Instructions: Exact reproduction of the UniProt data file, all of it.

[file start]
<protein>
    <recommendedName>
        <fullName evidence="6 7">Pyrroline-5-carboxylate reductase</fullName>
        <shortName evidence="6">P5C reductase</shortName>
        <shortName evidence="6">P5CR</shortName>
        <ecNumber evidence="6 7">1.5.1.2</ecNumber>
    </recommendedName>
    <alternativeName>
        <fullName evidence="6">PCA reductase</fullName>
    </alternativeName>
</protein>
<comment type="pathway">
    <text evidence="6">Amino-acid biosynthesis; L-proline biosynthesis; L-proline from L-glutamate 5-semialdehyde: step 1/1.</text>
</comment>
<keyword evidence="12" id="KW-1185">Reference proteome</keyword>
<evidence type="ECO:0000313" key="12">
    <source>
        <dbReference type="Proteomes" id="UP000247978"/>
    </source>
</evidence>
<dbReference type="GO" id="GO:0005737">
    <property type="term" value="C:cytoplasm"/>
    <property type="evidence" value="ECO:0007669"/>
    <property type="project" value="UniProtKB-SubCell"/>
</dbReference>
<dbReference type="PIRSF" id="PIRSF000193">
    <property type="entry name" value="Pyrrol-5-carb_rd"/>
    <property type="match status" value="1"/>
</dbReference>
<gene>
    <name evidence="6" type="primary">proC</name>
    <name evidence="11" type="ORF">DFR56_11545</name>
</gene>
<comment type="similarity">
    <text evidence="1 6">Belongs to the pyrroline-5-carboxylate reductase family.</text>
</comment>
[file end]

<protein>
    <recommendedName>
        <fullName evidence="6 7">Pyrroline-5-carboxylate reductase</fullName>
        <shortName evidence="6">P5C reductase</shortName>
        <shortName evidence="6">P5CR</shortName>
        <ecNumber evidence="6 7">1.5.1.2</ecNumber>
    </recommendedName>
    <alternativeName>
        <fullName evidence="6">PCA reductase</fullName>
    </alternativeName>
</protein>
<comment type="pathway">
    <text evidence="6">Amino-acid biosynthesis; L-proline biosynthesis; L-proline from L-glutamate 5-semialdehyde: step 1/1.</text>
</comment>
<keyword evidence="12" id="KW-1185">Reference proteome</keyword>
<evidence type="ECO:0000313" key="12">
    <source>
        <dbReference type="Proteomes" id="UP000247978"/>
    </source>
</evidence>
<dbReference type="GO" id="GO:0005737">
    <property type="term" value="C:cytoplasm"/>
    <property type="evidence" value="ECO:0007669"/>
    <property type="project" value="UniProtKB-SubCell"/>
</dbReference>
<dbReference type="PIRSF" id="PIRSF000193">
    <property type="entry name" value="Pyrrol-5-carb_rd"/>
    <property type="match status" value="1"/>
</dbReference>
<gene>
    <name evidence="6" type="primary">proC</name>
    <name evidence="11" type="ORF">DFR56_11545</name>
</gene>
<comment type="similarity">
    <text evidence="1 6">Belongs to the pyrroline-5-carboxylate reductase family.</text>
</comment>